Comprising approximately 30 students, both full-time (1 year) and part-time (2 years), our student body is thoroughly diverse. Students from across the world, and of different ages and stages of career, come to form a tightknit community during the course of their studies, and participate fully in the dynamic research environment of the Anthropology Department and UCL at large.
While offering intensive further training at postgraduate level for students who already have a background in anthropology, the course is designed also for students with little or no prior training in the field. Indeed, most of our students come to us with degrees in a range of other disciplines (from history, maths or music, to business management, architecture or the law), often after having worked in different professional fields for a number of years.
Regardless of their background or prior training, students leave this course with in-depth training in socio-cultural anthropology and a firm grasp of social scientific research and methods more broadly. They are equipped to deploy these insights and skills in diverse subsequent career paths, including further research in anthropology at Doctoral level. Indeed, a sizeable proportion of our students go onto PhD programmes in anthropology, whether staying on at UCL, or joining other leading international departments including, among others, Harvard, California, Cambridge, LSE, Oxford, Paris, and the Max Planck Institute. Others go on to pursue careers in a host of fields, including the civil service, the media, journalism, international NGOs, consultancies, the arts, and business.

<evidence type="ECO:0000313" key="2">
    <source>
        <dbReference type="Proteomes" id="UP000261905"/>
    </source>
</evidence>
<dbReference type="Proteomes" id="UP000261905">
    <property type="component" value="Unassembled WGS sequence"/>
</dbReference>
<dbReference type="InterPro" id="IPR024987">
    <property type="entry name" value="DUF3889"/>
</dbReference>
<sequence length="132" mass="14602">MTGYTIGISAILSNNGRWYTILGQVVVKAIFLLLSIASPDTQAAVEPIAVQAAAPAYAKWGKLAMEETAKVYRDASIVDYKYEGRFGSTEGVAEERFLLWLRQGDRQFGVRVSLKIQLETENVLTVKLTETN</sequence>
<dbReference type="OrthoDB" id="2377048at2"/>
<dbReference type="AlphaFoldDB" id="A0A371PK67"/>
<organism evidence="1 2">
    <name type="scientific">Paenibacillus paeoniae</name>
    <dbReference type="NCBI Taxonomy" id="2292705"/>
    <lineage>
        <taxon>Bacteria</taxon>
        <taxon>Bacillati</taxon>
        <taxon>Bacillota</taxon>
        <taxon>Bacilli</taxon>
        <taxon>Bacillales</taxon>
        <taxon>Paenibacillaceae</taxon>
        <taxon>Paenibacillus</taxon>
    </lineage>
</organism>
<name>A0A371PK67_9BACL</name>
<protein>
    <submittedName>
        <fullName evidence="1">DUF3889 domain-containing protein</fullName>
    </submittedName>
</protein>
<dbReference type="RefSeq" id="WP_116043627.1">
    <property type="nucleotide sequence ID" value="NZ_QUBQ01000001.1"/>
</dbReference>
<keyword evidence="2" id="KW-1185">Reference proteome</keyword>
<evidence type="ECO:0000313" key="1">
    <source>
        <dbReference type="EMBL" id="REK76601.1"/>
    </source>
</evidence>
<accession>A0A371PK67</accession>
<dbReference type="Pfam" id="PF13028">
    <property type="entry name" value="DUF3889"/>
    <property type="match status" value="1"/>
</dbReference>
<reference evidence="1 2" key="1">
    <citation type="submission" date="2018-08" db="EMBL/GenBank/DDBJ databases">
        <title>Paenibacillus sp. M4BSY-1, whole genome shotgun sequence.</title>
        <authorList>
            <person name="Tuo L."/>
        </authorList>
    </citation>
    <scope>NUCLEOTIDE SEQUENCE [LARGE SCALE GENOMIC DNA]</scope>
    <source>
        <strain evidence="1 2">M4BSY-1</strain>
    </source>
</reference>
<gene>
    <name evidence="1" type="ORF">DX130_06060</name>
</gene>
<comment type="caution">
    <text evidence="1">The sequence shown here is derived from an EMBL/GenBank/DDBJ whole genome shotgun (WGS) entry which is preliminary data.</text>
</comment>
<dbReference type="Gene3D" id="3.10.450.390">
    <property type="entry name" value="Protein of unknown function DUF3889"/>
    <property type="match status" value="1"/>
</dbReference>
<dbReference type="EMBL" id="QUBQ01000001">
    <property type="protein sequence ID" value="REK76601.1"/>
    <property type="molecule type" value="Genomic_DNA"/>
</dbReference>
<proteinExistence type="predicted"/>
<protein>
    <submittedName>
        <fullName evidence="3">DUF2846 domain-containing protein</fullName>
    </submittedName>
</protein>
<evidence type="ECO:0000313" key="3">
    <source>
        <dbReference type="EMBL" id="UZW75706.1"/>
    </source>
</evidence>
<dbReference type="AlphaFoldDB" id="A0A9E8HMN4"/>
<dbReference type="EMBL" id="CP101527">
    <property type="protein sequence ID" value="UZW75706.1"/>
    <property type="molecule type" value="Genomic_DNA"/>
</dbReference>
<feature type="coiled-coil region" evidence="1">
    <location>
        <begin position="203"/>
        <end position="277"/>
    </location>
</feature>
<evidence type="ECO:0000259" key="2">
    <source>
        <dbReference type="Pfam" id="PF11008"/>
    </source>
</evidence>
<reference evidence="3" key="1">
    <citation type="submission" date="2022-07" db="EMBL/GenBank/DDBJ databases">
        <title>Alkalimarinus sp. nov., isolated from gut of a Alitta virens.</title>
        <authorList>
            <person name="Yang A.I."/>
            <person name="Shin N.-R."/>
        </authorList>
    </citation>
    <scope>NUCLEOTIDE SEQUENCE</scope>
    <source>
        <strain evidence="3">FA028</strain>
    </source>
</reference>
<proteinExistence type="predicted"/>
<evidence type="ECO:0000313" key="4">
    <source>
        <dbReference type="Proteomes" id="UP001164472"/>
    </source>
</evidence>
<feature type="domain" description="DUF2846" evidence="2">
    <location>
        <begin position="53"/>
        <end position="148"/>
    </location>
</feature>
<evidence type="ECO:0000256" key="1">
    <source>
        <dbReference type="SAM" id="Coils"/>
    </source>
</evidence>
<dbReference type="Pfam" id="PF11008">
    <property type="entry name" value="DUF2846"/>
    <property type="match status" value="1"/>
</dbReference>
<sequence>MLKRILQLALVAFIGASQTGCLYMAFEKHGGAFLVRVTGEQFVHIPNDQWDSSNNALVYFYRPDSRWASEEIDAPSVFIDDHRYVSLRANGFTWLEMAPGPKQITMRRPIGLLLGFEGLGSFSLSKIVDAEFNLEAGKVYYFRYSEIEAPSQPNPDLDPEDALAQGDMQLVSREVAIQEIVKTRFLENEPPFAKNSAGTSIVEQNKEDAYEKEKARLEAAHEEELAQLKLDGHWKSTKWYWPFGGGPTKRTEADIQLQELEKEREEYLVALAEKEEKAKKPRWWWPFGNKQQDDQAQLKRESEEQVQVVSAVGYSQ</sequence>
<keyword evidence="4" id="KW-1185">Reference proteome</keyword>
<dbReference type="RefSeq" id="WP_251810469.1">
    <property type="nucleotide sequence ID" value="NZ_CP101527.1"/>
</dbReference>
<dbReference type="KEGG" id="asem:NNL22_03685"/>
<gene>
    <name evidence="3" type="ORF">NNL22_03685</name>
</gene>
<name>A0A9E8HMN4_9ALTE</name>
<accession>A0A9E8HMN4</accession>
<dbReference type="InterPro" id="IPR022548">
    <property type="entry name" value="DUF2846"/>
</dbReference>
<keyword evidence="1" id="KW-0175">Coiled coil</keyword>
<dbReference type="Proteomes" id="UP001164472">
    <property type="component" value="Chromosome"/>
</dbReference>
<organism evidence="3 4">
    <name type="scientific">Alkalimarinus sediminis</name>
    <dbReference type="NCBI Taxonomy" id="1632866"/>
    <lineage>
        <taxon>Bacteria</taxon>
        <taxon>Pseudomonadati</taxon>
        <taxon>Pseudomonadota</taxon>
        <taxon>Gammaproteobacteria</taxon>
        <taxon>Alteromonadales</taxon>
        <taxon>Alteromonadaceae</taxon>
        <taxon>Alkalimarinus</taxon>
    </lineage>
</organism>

More information generally applicable to all postgraduate programmes within the department can be found on the Masters Degree web page of UCL Anthropology. Feel free to contact the course Tutor, Dr Martin Holbraad (email@example.com), with any questions relating to the content and structure of the course. For questions relating to the administration of your application contact our Postgraduate Taught Programme Officer, James Emmanuel (firstname.lastname@example.org). For more information visit the Contacts page.
Page last modified on 10 feb 13 22:43